This is a graph of a beating heart:

Heartbeat.jpg


It shows stability - but not consistency.

If you chart natural solid ink density variation over time for an offset press, you will see a similar result. When the press is operating normally, each press manufacturer will have a unique stability/consistency profile for their presses. It is sometimes referred to as the "heartbeat" of the press. And just like a human heart's cardiogram it can tell a technician a great deal about the mechanical condition of the press.

More on that can be learned here: On-press stability and consistency

Lastly, add detailed content, perhaps about causes. For example, litho inking system uses a reciprocal doctor and limited roller train (number, size), causing potential color variation from starvation, ghosting, rerolling, not seen in gravure and flexo because of unlimited inking supply versus demand of image carrier.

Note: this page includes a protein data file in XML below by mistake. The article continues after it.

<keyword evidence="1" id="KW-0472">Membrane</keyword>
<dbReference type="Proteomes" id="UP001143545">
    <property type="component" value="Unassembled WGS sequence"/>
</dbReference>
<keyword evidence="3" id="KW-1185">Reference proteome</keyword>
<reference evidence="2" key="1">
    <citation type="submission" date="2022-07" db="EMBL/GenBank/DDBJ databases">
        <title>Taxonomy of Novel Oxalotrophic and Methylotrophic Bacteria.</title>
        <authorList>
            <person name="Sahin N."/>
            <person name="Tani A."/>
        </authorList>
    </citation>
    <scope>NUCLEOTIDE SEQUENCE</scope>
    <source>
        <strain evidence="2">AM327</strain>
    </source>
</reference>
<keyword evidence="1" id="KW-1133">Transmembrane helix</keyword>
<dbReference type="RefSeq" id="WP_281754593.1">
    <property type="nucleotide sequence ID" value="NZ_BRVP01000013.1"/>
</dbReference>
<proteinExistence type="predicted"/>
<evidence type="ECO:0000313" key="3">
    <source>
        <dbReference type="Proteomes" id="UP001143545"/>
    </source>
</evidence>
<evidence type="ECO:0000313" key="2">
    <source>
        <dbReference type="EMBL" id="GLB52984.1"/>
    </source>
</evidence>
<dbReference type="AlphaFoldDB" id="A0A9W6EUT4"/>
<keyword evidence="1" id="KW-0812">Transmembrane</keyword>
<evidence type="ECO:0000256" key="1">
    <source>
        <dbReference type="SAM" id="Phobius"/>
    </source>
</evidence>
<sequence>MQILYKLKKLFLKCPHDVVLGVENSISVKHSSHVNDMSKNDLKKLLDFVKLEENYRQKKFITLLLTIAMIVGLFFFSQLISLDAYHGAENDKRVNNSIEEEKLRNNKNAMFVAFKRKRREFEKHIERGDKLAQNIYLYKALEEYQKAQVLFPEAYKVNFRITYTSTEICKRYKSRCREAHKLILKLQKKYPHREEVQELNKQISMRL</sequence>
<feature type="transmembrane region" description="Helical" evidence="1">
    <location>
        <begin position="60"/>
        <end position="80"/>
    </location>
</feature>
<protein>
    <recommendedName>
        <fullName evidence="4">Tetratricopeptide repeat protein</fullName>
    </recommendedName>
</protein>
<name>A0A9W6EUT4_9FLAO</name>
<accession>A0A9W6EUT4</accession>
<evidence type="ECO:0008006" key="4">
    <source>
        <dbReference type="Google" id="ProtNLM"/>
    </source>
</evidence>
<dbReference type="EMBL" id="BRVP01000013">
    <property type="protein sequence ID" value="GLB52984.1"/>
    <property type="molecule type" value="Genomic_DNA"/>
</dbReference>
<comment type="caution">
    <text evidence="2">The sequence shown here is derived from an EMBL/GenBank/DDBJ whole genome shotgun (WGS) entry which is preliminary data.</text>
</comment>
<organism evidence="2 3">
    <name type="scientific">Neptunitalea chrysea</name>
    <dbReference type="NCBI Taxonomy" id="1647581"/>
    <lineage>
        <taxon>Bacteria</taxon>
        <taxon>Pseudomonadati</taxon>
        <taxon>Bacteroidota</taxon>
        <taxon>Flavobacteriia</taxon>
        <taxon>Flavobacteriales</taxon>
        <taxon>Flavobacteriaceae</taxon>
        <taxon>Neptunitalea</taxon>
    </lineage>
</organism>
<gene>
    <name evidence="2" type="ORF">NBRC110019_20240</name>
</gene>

Remember, my audience and scope is basic and introductory. Perhaps these conversations are too advanced already?

If your audience is basic and introductory then IMHO they need a basic understanding of the offset process to give context to your definitions.
And please, make sure they understand that offset presses do not print color. They are designed to lay down a film of ink and a film of water. The major cause of perceived/measured color variation in presswork results from variations in the thickness (measured indirectly by density) of the film of ink and water. You can drill down the rabbit hole as to the causes of the variation of ink film thickness (as Erik does) if you like - but that might not be appropriate for your audience.